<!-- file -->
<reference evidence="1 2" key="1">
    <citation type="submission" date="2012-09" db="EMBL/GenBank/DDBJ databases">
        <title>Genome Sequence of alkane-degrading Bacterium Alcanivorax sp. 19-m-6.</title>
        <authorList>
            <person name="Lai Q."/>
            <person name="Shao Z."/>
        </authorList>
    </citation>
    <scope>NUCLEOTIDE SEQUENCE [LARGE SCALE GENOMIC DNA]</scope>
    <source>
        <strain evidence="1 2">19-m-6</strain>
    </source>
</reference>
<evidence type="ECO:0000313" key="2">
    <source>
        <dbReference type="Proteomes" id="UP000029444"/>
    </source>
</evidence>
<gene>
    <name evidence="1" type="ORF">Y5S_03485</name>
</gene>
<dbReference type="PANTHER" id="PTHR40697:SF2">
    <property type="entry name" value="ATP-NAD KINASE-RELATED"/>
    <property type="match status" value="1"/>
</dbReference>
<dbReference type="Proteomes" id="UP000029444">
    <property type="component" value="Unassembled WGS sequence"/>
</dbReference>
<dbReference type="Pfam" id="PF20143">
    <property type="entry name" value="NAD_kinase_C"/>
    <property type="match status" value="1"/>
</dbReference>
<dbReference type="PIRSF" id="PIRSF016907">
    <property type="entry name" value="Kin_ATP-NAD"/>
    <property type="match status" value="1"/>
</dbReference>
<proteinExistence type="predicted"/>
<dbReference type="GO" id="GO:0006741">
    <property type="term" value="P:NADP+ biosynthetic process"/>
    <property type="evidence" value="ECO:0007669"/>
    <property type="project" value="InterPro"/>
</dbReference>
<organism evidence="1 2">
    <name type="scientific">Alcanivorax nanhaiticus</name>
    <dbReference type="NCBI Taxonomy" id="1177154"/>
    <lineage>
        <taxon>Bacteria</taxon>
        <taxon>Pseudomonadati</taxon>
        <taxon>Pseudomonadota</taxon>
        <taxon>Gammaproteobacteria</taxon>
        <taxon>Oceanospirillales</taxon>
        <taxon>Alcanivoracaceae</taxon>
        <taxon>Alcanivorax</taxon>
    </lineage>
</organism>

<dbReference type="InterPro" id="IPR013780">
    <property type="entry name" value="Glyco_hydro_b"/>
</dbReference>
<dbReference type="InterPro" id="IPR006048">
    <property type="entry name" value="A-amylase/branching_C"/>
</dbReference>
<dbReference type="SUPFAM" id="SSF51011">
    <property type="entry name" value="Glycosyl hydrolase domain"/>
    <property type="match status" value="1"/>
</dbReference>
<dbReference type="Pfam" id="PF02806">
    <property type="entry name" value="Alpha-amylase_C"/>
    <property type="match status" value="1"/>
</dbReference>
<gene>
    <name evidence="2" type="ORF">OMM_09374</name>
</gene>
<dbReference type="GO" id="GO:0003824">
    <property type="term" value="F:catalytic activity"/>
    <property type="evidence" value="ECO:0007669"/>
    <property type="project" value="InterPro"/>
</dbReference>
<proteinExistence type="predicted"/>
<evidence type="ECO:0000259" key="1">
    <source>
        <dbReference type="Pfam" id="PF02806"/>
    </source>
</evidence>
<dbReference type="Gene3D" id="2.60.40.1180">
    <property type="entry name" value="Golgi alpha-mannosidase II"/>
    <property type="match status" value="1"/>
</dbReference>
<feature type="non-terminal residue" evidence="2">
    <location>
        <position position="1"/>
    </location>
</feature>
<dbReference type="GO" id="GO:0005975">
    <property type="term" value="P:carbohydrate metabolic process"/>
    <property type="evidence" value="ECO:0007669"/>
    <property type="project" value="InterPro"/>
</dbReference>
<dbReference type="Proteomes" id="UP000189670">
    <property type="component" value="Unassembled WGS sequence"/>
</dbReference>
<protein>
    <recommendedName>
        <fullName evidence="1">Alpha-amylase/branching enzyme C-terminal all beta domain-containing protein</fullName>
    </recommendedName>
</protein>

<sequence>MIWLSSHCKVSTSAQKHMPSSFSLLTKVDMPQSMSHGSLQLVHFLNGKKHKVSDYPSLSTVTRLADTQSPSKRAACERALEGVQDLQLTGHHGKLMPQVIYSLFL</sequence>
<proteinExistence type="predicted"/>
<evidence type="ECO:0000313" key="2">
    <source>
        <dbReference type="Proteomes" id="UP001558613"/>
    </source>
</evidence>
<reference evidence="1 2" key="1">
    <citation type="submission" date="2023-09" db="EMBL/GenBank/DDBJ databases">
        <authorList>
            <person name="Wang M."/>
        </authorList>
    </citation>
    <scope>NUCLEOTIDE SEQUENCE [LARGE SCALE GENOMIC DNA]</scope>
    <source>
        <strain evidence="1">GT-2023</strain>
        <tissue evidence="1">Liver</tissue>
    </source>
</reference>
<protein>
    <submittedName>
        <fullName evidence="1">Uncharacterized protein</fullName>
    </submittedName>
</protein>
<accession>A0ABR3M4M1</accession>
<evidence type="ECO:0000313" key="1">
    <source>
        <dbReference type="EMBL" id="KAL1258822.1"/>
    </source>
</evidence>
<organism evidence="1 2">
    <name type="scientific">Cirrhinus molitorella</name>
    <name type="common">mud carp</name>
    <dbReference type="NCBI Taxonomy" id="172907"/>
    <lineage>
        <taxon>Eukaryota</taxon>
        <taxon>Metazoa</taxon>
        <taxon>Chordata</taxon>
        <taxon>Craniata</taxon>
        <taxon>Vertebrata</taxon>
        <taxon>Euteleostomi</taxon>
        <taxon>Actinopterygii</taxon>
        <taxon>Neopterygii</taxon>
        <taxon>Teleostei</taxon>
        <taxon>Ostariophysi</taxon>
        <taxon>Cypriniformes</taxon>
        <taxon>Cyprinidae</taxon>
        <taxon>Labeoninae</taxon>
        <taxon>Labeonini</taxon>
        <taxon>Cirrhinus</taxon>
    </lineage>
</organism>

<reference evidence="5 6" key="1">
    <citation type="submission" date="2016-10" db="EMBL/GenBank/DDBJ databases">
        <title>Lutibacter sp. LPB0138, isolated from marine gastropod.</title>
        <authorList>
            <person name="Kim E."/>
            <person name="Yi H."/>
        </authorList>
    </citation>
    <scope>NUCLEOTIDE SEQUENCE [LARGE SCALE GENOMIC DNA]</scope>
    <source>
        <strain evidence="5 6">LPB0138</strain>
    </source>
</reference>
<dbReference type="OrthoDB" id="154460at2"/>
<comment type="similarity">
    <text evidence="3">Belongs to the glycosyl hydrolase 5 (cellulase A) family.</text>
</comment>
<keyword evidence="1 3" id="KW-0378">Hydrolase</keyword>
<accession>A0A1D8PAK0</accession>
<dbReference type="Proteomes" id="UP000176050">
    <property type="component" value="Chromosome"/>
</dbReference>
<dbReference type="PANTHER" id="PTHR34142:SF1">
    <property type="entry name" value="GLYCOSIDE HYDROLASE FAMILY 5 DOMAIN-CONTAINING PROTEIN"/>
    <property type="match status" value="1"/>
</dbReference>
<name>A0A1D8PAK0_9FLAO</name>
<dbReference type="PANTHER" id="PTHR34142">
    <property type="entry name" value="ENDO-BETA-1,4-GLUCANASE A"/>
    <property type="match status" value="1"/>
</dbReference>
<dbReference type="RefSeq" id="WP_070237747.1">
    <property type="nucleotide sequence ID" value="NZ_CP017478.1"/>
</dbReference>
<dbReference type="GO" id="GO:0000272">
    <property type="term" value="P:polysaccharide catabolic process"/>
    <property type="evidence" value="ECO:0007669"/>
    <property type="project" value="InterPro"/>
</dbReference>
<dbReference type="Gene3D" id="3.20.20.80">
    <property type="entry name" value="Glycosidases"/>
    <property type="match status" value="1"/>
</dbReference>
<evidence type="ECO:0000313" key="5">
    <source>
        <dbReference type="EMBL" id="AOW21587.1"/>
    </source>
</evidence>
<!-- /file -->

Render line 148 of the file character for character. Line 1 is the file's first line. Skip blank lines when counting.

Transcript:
        <taxon>Neopterygii</taxon>